Image of the Week #9 – Family Portrait
My Image of the Week is a slight diversion from the norm. We were re-hanging some wall pictures at home, and came across this family portrait of Amanda’s grandpa, Bob, taken back in 1982. My camera at the time was a Nikon FM, and my film of choice was Kodak Tri-X. I used to develop film myself then, and used D76 in a steel tank to process the rolls, then after drying I’d print the negatives through a De Vere enlarger, Nikon lens again, onto Agfa Brovira paper. How times have changed, and not for the worse – I used to hate darkroom work!
This image is a photograph of the original print, through glass, so please forgive the lack of crispness. I like the photo for all sorts of reasons, one of the most important being that this is an enduring record of a family member who has passed away. How valuable does a picture become when it represents the fond memory of someone? This is really why I love wedding and portrait photography – to create records of our loved ones’ lives.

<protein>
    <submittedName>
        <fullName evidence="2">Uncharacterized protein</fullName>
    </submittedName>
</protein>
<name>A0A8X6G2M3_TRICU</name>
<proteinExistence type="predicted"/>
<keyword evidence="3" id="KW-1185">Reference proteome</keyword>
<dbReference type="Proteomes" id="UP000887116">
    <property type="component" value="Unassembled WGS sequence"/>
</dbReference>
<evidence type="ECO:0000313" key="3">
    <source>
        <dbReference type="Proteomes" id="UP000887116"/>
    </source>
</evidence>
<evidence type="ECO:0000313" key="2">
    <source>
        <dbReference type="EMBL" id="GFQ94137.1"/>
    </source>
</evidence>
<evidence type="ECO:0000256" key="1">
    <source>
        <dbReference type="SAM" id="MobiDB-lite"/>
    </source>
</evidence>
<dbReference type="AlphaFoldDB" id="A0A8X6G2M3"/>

I like the composition of the image. It was taken at Stanton Drew, an ancient stone circle monument, which Bob spent many happy years studying. Bob is framed about two thirds of the way across the image, and facing out, so the negative space behind him is filled with the powerful angle of the standing stone, pulling strongly in the opposite direction to his gaze.
Anchoring these two elements is the huge dark brooding tree behind, majestically framing Bob’s head and shoulders. I like the camera strap echoing the angle of the stone, and I like that his hands are in frame (tight here I know, but they’re in!) holding his notebook. The horizon cuts across the middle, unifying the upper and lower elements of the frame, and encouraging lateral movement – your eye moves around the image in a circle, leading from the face, left onto the diagonal stone, drawn up towards the black mass of the tree, and back down the figure. The shapes within the picture are a rectangle, a triangle and a circle – very elemental.